Dr. Jay Sweifach, associate dean and director of the PhD program, proved an able master of ceremonies for the assembled crowd of family, friends, faculty and administration. Dr. Selma Botman, provost and vice president for academic affairs, led in the procession as Chief Marshal, and Daniel Pollack, professor of social work, gave the invocation, in which he asked the “Master of the Universe” to bless and strengthen the graduates: “May you grant them opportunities to spend more time with their spouses, children, and loved ones than they think is reasonable; may you open their eyes to pay attention to all of their habits, because our habits, very quickly, become our lives; and, finally, may you help them to realize that, even though life isn’t always tied up in a nice, pretty bow, it’s all a wonderful gift.”

Greetings were given to the audience by Dr. Ari Berman, President of Yeshiva University, and Froma Benerofe, chair of the Wurzweiler Board of Overseers, along with remarks by Wurzweiler students Nafees Alam (PhD Class of 2019), Bonnie Pollak (PhD Class of 2019), Michelle S. Davis-Levy (MSW Class of 2019) and Jenesis Perez (MSW Class of 2019). Alam captured the spirit of the students’ remarks when she said that it is the duty of social workers “to protect and preserve everyone’s right to the freedom of speech, the freedom of thought, the freedom of expression.”

The keynote speech was given by Benjamin Kallos, New York City Council Member, District 5. In her introduction, Dr. Danielle Wozniak, Dorothy and David I. Schachne Dean of Wurzweiler, admired Kallos for being “driven by the burning desire of public service and the yearning for social change. The necessity of Tikkun Olam—the Jewish concept of ‘Repairing the World’—propelled Council Member Kallos into politics. He does not hold his position to acquire fame but to service the thousands of constituents who live in his district.”

In his remarks, he told the assembled graduates that “for as long as I am here, you have a friend and ally in government dedicated to making it work for everyone. Change won’t come on day one, but it will come if it involves people like you—dedicated, passionate and effective.”

AWARDS AND PRESENTATIONS

SHELDON R. GELMAN NASW STUDENT AWARD (Presented by NASW-NYC Chapter): Zachary Johnson

DEAN’S AWARD: Crystal Diamond Pinero, William Carl Parker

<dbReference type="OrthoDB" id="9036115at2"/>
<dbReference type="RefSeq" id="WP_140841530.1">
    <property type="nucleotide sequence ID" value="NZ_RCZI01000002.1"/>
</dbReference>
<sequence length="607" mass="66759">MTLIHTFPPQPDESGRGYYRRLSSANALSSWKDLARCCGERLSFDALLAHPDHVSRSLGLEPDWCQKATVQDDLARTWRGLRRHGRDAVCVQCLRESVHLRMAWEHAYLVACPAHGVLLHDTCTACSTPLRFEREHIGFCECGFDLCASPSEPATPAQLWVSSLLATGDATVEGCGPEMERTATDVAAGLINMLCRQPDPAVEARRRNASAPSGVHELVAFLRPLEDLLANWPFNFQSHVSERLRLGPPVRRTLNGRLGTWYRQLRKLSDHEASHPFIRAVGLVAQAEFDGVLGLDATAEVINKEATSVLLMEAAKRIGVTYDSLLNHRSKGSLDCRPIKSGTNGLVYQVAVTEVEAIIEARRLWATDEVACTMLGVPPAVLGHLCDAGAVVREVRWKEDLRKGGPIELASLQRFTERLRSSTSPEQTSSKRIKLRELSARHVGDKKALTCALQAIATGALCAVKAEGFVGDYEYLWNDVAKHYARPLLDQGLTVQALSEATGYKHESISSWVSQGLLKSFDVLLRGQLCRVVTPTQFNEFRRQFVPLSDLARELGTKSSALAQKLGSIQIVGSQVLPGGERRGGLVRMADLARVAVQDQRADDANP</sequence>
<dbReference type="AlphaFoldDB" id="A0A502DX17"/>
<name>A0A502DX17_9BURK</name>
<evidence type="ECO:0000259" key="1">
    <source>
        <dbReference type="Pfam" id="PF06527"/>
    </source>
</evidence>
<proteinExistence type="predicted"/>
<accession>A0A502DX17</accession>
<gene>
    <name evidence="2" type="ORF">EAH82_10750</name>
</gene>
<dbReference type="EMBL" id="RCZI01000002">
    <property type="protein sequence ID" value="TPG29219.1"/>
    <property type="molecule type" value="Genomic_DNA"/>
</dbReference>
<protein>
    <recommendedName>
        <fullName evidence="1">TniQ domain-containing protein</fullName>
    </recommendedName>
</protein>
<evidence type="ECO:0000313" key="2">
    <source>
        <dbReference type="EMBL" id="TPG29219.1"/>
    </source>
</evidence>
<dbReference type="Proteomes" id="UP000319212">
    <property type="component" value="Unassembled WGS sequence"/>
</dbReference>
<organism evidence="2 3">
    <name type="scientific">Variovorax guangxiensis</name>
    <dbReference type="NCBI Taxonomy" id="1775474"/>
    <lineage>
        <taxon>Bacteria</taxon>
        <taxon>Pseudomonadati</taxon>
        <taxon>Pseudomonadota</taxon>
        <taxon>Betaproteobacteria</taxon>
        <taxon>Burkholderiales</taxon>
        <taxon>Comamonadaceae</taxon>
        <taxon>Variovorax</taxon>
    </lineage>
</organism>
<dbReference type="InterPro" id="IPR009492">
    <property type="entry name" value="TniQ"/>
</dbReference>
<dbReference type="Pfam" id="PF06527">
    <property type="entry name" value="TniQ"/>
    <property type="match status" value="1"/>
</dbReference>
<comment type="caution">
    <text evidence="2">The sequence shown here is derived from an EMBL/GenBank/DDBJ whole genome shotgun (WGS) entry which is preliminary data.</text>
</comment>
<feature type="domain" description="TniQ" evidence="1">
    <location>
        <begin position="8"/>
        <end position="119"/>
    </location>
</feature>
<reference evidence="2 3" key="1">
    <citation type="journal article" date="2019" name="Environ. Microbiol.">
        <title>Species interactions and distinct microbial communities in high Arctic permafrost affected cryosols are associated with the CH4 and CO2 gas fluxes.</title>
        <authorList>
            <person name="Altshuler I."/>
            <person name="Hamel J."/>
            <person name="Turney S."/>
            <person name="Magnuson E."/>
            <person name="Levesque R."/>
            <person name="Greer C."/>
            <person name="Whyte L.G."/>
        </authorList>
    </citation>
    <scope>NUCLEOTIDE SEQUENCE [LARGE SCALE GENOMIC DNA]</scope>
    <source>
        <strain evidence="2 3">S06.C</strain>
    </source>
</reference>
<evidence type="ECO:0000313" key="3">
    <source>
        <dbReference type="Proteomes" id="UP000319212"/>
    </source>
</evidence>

FACULTY AWARD: Jenesis Perez

ESTHER AND WALTER LENTSCHNER AWARD FOR EXCELLENCE IN WRITING: Raquel Gersten, Rachel Wertentheil

EDWARD GRUPPER MEMORIAL AWARD TO FIRST-YEAR STUDENT: Robert Reiser

AARON H. BECKERMAN RESEARCH AWARD: Jenna Alisa Springer

ELAINE SCHOTT ADVOCACY AWARD: Evan Cohen

FREDDA S. LEFF AWARD FOR SERVICES TO THE JEWISH COMMUNITY: Shayna T. Itzhak

M. JOANNA MELLOR MEMORIAL AWARD FOR SERVICES TO THE ELDERLY: Robin D. Sabater

OUTSTANDING LEADERSHIP AWARD: William Carl Parker

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Educating Rabbinic Clergy for End-of-Life Issues

Learn about Wurzweiler's unique 18-credit Certificate Program in Gerontology and Palliative Care.

Read the full article...

Educating Rabbinic Clergy for End-of-Life Issues

The Wurzweiler School of Social Work at Yeshiva University offers a unique 18-credit Certificate Program in Gerontology and Palliative Care for rabbis and cantors of all denominations to address a national need for well-trained clergy who can support healthy aging and deliver compassionate, quality care for serious and advanced illness. A small number of other professionals serving the Jewish community may also be considered for the program.

The program is offered completely online to make it as convenient as possible for working professionals to participate. Gary Stein, professor at Wurzweiler and one of the architects of the program, hopes to recruit a first cohort comprised of “our rabbinical students at the Rabbi Isaac Elchanan Theological Seminary (RIETS) and community rabbis and cantors.” Students and clergy will be supported by scholarships to make the classes affordable.

The curriculum will be integrated with current rabbinic and religious education and cover the following areas: basic counseling with individuals, families and groups; building healthy relationships through the life span; social gerontology; palliative care and social work practice with serious illness; coping with loss; and aging in the Jewish community.

In addition, while the 18 credits from this certificate may be applied toward a full 60-credit Master in Social Work (MSW) at Wurzweiler, the certificate program is also self-contained, fulfilling the needs of those who feel they need strong grounding but who do not necessarily need to engage in advanced study. In this way, the certificate provides flexible solutions to meet the different needs of rabbis. Those who opt to complete Wurzweiler’s MSW program will be eligible for licensure as a mental health professional.